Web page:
a) markets may continue to be more irrational on the way up

b) even if the market falls, we'll keep thinking it'll fall more and not reinvest on the way down

When you eat too much, you have to exercise or fast or do something else to compromise, and this involves pain. The pain may be sweet - for those of you who exercise and survive leg days, you know what I'm talking about. But it's pain and discomfort nevertheless, and over time, the exercise and diet eventually let you live. Markets are similar - that there will be times when they eat too much, for too long and then live through periods of discomfort. Those periods are part of the game. 

But even blaming a market fall or correction is short-term thinking. 

After every correction, markets come back, again and again, after the event. In the longer term, the markets have always managed to come back, and when you make money, it’s not a problem that you invested before the correction. You make money because you invested during the correction, during the recovery and through all that madness. In the longer term, portfolios will survive, even if some stocks die. It’s the short term that excites us because that’s what we want to use to make decisions. If it was only the long term, you’d walk away from this article and just keep your investing going, regularly.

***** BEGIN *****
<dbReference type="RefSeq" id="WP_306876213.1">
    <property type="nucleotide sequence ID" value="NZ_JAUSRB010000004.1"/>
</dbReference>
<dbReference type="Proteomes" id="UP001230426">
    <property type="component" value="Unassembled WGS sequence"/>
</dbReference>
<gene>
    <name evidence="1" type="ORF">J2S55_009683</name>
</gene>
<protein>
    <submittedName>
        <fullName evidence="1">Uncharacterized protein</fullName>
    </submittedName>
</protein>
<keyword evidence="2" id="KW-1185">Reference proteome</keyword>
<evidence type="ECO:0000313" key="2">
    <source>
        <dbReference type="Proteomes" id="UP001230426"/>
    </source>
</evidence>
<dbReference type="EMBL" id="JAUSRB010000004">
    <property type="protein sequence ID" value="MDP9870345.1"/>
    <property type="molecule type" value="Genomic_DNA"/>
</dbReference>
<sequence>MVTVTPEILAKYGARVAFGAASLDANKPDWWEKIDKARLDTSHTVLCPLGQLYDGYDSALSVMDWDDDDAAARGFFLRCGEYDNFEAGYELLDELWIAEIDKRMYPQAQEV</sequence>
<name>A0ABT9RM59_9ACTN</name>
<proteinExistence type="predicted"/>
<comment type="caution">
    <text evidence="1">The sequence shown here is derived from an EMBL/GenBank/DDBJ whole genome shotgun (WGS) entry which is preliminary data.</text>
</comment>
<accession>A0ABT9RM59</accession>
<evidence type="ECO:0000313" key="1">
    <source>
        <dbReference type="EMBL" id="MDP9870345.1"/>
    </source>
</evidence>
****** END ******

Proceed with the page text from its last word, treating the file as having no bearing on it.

It’s short termism to worry about the short term. Unless you plan to have a heart attack in a gym, but if that happens, you don’t get to take the money with you. Ajay survived, probably because of the exercise, and continues to lift weights today. Stay the course, do the gym. 

Make your money work as hard as you do.

Talk to a Capitalmind Client Advisor

Investing is not one size fits all

Learn more about our distinct investment strategies and how they fit into your portfolio.

Learn more about our portfolios

Unlock your wealth potential

Start your journey today

Get Started Today